But that’s okay because while I was flailing about at the front of the gym, focusing on the wrong elements of the story, failing to make our safety messages relevant to that particular audience, causing the microphone to make that horrific screeching sound (I think I actually heard some boos from the crowd on that…can’t blame them) and struggling with the damn audio/visual system, I was also learning.

I had no choice. My contact person at the school (also responsible for crowd control) just happened to be a very switched-on, take-no-guff Vice Principal who knew how to handle the students AND, I soon learned, how to make our safety messages relevant to them.

Since the kind soul  had to keep coming up to help me with the A/V anyway, at one point she started taking the microphone and explaining to the students the points I (in an ideal world) should have been making.

Here’s a brilliant example of the Vice Principal in action:

She took the mike, looked at the gymnasium full of kids, paused a moment for effect (which really works by the way…the crowd hushed immediately), then pointed at them and said: “YOU have a role to play in helping make sure police officers, firefighters and paramedics make it home safely to their families.”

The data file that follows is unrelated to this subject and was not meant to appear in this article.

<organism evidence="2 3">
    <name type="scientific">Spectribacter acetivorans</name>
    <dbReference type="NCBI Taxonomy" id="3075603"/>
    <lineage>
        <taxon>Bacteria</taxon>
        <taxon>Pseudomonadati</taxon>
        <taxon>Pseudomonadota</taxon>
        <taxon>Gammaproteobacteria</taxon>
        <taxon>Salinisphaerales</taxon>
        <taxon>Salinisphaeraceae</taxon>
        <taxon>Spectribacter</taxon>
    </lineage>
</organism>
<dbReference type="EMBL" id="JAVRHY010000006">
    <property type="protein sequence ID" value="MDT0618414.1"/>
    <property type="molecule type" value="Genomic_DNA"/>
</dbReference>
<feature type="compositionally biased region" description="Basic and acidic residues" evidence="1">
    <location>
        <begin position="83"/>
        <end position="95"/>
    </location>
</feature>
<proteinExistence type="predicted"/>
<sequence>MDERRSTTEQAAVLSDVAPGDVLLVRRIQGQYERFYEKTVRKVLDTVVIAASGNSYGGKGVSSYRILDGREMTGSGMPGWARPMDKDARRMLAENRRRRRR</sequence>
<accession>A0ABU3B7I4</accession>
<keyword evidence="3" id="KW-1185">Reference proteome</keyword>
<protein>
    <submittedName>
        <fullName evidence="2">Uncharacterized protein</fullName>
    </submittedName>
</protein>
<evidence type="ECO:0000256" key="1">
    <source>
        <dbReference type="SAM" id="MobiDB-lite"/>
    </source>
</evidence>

Then she pointed to the overhead screen behind her where an image from one of the JPMF’s videos was paused on the screen, then resumed addressing the students: “Those first responders come into YOUR school, YOUR homes and YOUR future workplaces to keep YOU safe! They are extremely well-trained but they are coming into an unfamiliar place and cannot possibly know all the hidden dangers…which is why you have to help make wherever you are as safe as possible.”

Then she handed the mike back to me. Wow. A little later, she did the same thing with our traffic safety messages.

Afterwards, I confessed to her that I had gone into the presentation not really convinced that young people – many of whom don’t yet have part-time jobs or their driver’s license – would find the presentation of interest or relevance.

To this she looked at me, crossed her arms (she is a Vice Principal after all) and said: “Do you have any idea how incredibly important the Memorial Fund’s safety messages are for kids this age?”